Water• A water molecule (H2O), is made up of three atoms --- one oxygen and two hydrogen. H H O
Water is Polar• In each water molecule, the oxygen atom attracts more than its "fair share" of electrons• The oxygen end “acts” negative• The hydrogen end “acts” positive• Causes the water to be POLAR• However, Water is neutral (equal number of e- and p+) --- Zero Net Charge
Hydrogen Bonds Exist Between Water Molecules• Formed between a highly Electronegative atom of a polar molecule and a Hydrogen• One hydrogen bond is weak , but many hydrogen bonds are strong
Interaction Between Water Molecules Negative Oxygen end of one water molecule isattracted to the Positive Hydrogen end of another water molecule to form a HYDROGEN BOND
Properties of Water• At sea level, pure water boils at 100 °C and freezes at 0 °C.• The boiling temperature of water decreases at higher elevations (lower atmospheric pressure).• For this reason, an egg will take longer to boil at higher altitudes
Properties of Water• Cohesion• Adhesion• High Specific Heat
Properties of Water• Cohesion• Adhesion• High Specific Heat• High Heat of Vaporization
Properties of Water• Cohesion• Adhesion• High Specific Heat• High Heat of Vaporization• Less Dense as a Solid
Cohesion• Attraction between particles of the same substance ( why water is attracted to itself)• Results in Surface tension (a measure of the strength of water’s surface)• Produces a surface film on water that allows insects to walk on the surface of water
Adhesion• Attraction between two different substances.• Water will make hydrogen bonds with other surfaces such as glass, soil, plant tissues, and cotton.• Capillary action-water molecules will “tow” each other along when in a thin glass tube.• Example: transpiration process which plants and trees remove water from the soil, and paper towels soak up water.
Adhesion Causes Capillary Action Which gives water the ability to “climb” structures
Adhesion Also Causes Water to … Attach to a silken spiderForm spheres & webhold onto plant leaves
High Specific Heat• Amount of heat needed to raise or lower 1g of a substance 1° C.• Water resists temperature change, both for heating and cooling.• Water can absorb or release large amounts of heat energy with little change in actual temperature.
High Heat of Vaporization• Amount of energy to convert 1g or a substance from a liquid to a gas• In order for water to evaporate, hydrogen bonds must be broken.• As water evaporates, it removes a lot of heat with it.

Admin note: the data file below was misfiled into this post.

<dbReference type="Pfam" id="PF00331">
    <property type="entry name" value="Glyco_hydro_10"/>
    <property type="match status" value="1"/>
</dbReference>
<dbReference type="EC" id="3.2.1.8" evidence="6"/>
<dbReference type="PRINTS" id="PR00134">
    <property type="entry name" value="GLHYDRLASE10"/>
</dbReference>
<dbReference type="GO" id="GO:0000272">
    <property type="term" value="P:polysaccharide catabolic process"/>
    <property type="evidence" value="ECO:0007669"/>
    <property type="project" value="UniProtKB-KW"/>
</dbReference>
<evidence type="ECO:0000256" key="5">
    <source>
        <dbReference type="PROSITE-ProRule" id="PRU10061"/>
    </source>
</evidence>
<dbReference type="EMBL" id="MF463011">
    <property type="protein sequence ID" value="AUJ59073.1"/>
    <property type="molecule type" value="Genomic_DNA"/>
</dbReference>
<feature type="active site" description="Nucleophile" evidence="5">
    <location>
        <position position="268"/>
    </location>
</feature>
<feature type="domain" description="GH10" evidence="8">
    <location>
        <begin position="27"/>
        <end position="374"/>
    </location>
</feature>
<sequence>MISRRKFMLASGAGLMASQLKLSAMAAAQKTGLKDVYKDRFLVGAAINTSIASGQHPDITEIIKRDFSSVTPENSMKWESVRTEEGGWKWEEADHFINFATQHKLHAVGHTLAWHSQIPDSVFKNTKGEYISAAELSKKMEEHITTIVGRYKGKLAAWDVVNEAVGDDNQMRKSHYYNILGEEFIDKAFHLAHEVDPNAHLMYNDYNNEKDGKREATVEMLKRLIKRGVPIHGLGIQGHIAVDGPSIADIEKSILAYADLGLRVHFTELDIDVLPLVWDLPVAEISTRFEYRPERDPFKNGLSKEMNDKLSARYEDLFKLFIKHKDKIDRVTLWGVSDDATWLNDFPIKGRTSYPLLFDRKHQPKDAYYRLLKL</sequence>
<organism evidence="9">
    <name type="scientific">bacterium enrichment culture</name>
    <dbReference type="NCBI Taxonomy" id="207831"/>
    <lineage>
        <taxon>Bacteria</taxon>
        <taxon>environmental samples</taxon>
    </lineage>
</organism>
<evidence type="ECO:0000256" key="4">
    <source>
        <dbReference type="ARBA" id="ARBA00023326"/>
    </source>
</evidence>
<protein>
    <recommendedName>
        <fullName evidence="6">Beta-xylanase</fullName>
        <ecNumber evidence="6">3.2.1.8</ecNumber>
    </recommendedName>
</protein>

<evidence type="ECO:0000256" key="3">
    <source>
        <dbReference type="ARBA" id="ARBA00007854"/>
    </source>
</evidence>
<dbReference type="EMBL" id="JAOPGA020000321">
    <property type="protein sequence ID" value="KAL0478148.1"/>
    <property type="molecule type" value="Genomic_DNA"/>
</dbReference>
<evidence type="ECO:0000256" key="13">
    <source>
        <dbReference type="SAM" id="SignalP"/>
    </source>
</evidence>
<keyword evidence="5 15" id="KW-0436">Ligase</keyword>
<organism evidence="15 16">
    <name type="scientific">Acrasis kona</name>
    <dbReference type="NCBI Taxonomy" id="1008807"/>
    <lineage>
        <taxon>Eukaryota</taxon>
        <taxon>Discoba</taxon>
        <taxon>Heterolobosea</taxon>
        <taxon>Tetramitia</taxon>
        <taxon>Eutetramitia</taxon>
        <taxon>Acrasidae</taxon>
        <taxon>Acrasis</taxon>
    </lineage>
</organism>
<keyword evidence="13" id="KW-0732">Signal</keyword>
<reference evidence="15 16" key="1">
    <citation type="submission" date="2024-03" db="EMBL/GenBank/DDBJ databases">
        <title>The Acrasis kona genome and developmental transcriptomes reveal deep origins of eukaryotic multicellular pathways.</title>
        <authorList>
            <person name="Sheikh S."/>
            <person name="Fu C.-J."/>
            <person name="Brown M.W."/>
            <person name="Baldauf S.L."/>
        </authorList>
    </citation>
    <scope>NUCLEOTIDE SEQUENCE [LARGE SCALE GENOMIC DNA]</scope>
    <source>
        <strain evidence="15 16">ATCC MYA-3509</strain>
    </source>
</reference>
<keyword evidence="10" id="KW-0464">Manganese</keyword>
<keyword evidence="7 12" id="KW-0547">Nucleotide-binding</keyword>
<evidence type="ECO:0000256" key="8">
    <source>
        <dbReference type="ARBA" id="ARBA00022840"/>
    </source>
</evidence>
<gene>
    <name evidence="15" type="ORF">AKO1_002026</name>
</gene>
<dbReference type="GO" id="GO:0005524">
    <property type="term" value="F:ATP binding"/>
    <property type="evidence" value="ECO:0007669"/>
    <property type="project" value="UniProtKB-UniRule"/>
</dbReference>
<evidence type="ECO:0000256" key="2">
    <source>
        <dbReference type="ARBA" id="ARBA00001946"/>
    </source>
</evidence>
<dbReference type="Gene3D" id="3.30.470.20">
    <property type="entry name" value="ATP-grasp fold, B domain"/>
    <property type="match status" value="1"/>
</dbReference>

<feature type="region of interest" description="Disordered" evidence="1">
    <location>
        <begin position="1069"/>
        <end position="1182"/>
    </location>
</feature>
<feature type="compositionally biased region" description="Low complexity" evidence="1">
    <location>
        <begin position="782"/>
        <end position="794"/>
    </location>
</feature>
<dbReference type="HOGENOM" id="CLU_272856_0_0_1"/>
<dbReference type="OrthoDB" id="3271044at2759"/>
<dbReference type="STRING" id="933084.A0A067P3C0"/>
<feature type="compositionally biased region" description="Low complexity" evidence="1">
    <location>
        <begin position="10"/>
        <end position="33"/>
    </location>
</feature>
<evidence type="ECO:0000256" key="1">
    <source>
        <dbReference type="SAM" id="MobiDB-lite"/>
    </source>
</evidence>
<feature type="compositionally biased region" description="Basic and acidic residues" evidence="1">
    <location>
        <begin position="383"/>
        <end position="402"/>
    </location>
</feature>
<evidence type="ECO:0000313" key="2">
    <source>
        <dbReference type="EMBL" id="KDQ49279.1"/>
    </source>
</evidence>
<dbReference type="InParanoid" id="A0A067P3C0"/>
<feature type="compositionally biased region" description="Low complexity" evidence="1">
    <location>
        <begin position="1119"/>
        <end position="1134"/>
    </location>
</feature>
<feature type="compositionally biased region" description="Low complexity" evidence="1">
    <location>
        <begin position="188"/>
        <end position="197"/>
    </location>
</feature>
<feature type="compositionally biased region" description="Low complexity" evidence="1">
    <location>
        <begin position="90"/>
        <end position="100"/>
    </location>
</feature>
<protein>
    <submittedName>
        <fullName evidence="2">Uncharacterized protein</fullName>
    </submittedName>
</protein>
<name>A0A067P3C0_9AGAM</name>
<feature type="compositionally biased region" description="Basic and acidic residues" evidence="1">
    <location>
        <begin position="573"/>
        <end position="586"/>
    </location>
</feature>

High Heat of Vaporization• Waters heat of vaporization is 540 cal/g.• In order for water to evaporate, each gram must GAIN 540 calories (temperature doesn’t change --- 100oC).• As water evaporates, it removes a lot of heat with it (cooling effect).
• Water vapor forms a kind of global ‘‘blanket” which helps to keep the Earth warm.• Heat radiated from the sun warmed surface of the earth is absorbed and held by the vapor. vapor
Water is Less Dense as a Solid• Ice is less dense as a solid than as a liquid (ice floats)• Liquid water has hydrogen bonds that are constantly being broken and reformed.• Frozen water forms a crystal-like lattice whereby molecules are set at fixed distances.
Water is Less Dense as a Solid•Which is ice and which is water?
Homeostasis• Ability to maintain a steady state despite changing conditions• Water is important to this process because: a. Makes a good insulator b. Resists temperature change c. Universal solvent d. Coolant e. Ice protects against temperature extremes (insulates frozen lakes)
Solutions & Suspensions• Water is usually part of a mixture.• There are two types of mixtures: – Solutions – Suspensions
Solution• Ionic compounds disperse as ions in water• Evenly distributed• SOLUTE – Substance that is being dissolved• SOLVENT – Substance into which the solute dissolves
Suspensions• Substances that don’t dissolve but separate into tiny pieces.• Water keeps the pieces suspended so they don’t settle out.
Acids, Bases and pHOne water molecule in 550 million naturally dissociates into a Hydrogen Ion (H+) and a Hydroxide Ion (OH-) - H2 O H + + OH Hydrogen Ion Hydroxide Ion Acid Base
The pH Scale• Indicates the concentration of H+ ions• Ranges from 0 – 14• pH of 7 is neutral• pH 0 up to 7 is acid … H+• pH above 7 – 14 is basic… OH- b• Each pH unit represents a factor of 10X change in concentration• pH 3 is 10 x 10 x 10 (1000) stronger than a pH of 6
Acids• Strong Acids have a pH of 1-3• Produce lots of H+ ions
Bases• Strong Bases have a pH of 11 to 14• Contain lots of OH- ions and fewer H+ ions
Buffers• Weak acids or bases that react with strong acids or bases to prevent sharp, sudden changes in pH (neutralization).• Produced naturally by the body to maintain homeostasis Weak Acid Weak Base